• A whitelist concept is proposed to offer the administrator an option to specify which devices may be exposed to the scheduler.
  • The whitelist will be applied to dict.
  • Whitelist specified as an additional entry in nova.conf.
  • If it is specified, only devices in the list are reported
  • If the whitelist is not specified all devices are reported.

Step 1c: Alias

  • To simplify and abstract the PCIe info that needs to be shared with the controller scheduler and stored in nova-db, an alias mechanism is proposed.
  • The alias mechanism can keep libvirt specifics formats in the libvirt driver and allow a more generic view to be exposed to the scheduler.
  • The alias mapping for this string could be provided by vendors and added to nova.conf by the administrator.
  • The alias presented to the scheduler will be a simplified key/value pair:
  • --key=<alias name> --value=<number of virtual functions>
  • The alias name would be translated in the libvirt driver to a string describing a PCIe device such as:
capabilities:devices: (capability_type=pci & capability: (vendor_id=<Vendor ID Number> & product_id=<Product ID Number>) & device_type=<Device Type>)
  • Note: The keywords above are: capabilities, devices, capability_type, capability, product_id, vendor_id, device_type.
  • device_type selected from set {NIC, ACCEL, GPU, etc.}
  • This setting permits different types of libvirt allocation of the Virtual Function.
  • Example alias mapping for the Intel® QuickAssist Integrated Accelerator functionality in the Intel® Communications Chipset 8910 (Intel® DH8910 PCH):
  • QuickAssist=capabilities:devices: (capability_type=pci & capability: (product_id=0x443 & vendor_id=0x8086), & device_type=ACCEL)

Step 1d: Store PCIe info

  • The PCIe info identified above in addition to the alias mapping need to be stored in the compute-node.
  • It is proposed that the tracking of this info and allocation status (free or unallocated) of PCIe devices should happen in the Resource Tracker on the compute node.

Step 1e: Relay PCIe existence and allocation state to the controller

  • Notify nova-db of PCIe devices and their allocation status.
  • Follow the same design pattern as related to notification of info for vCPUs, memory etc.
  • Info to be stored in the DB include:
  • The alias name, number of virtual functions, number of free virtual functions.

Step 2: Extend Nova Scheduler to handle PCIe device allocation

Solution targets the ComputeCapababilitiesFilter and ImagePropertiesFilter.

  • Taking the ComputeCapababilitiesFilter as an example.
  • In order to associate a PCIe device with a VM, the Administrator would associate an extra_spec key/value pair with a flavor. An example of requesting one Virtual Function on the Intel QuickAssist Integrated Accelerator would be
--key=QuickAssist --value=1
  • When the tenant or administrator launches an instance of the flavor, during scheduling nova will find a compute node with the specified device and number of Virtual Functions available.
  • Once the compute node has been selected, the request is sent to the compute node libvirt driver to create the VM with the PCIe device Virtual Functions allocated.

Step 2: Future Extensions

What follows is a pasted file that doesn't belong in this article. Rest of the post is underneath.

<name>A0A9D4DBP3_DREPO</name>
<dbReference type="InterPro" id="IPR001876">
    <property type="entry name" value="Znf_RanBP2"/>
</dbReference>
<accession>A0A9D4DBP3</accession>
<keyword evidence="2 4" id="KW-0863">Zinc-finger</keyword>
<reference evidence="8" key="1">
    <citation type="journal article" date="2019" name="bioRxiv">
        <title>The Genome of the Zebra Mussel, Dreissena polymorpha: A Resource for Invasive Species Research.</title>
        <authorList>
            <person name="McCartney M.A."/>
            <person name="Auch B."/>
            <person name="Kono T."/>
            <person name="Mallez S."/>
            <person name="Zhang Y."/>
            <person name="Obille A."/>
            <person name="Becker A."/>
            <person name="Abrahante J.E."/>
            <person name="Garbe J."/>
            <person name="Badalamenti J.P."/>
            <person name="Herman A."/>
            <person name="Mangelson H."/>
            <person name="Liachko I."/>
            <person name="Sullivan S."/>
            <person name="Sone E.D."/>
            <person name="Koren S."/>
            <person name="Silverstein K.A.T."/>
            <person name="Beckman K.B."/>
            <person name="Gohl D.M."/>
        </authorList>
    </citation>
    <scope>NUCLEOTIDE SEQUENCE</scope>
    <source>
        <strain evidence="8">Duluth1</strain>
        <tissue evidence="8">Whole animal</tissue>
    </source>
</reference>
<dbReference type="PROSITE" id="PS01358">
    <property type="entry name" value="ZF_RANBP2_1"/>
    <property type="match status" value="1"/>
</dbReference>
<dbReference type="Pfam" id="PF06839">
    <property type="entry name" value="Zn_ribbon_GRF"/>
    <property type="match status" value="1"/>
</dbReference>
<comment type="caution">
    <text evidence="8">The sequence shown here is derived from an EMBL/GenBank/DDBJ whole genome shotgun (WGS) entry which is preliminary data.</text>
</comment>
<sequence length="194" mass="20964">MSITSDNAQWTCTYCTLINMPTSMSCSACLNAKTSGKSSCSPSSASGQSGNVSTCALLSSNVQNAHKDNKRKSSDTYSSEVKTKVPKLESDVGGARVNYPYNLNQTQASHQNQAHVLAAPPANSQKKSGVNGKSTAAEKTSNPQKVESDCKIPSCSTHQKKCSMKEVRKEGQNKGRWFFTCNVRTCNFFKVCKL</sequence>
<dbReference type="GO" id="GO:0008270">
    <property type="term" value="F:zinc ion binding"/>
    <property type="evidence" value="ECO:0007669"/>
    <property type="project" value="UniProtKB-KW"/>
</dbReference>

• Although not covered in this submission, it is envisioned that greater levels of abstraction could be layered on top of this low level view of PCIe devices. This could be particularly interesting for public cloud type of deployments where the request for a PCIe type of capability would be more appropriately positioned at the “10G Ethernet” or “Crypto Accelerator” type of level.

Step 3: Configure the VM for Deployment

Extend VM.xml generation (in virt/libvirt/driver.py, and virt/libvirt/config.py) to include allocation of a PCIe device virtual function to a VM.

  • Pre-allocate the number of requested Virtual Functions associated with Physical PCIe device for the VM.
  • Follow same design semantic as pre-allocation of vCPUs.
  • The libvirt driver can use the device_type setting to choose the device assignment mechanism that it will use. For an accelerator device, the following libvirt XML entry would be applicable:
<hostdev mode='subsystem' type='pci' managed='yes'>
<address domain='0x0000' bus='0x83' slot='0x00' function='0x0'/>
  • The bus, slot and function values can be determined by the nova-compute libvirt driver by looking up the nova-compute Resource Tracking for PCIe devices.
  • Choosing the “managed” setting in libvirt will help to support live-migration.
  • Libvirt will detach the Virtual Function from the VM, and re-attach it to the host before migration.
  • On the destination compute node, libvirt will attempt to attach an identical virtual function to the VM.

Not covered by this blueprint

It is envisioned that this technique should be applicable for GPU allocation and NIC allocation. Allocation of a NIC SR-IOV Virtual Function into the VM via a libvirt entry such as <interface type='hostdev' managed='yes'> introduces several network related considerations that need to be catered for. Additions to the mechanism for creating ports in Quantum could help give Quantum a trigger for executing solutions (e.g. plugin) designed to address the additional network requirements.


  1. Leading operators create ETSI standards group for network functions virtualization. http://www.etsi.org/news-events/news/644-2013-01-isg-nfv-created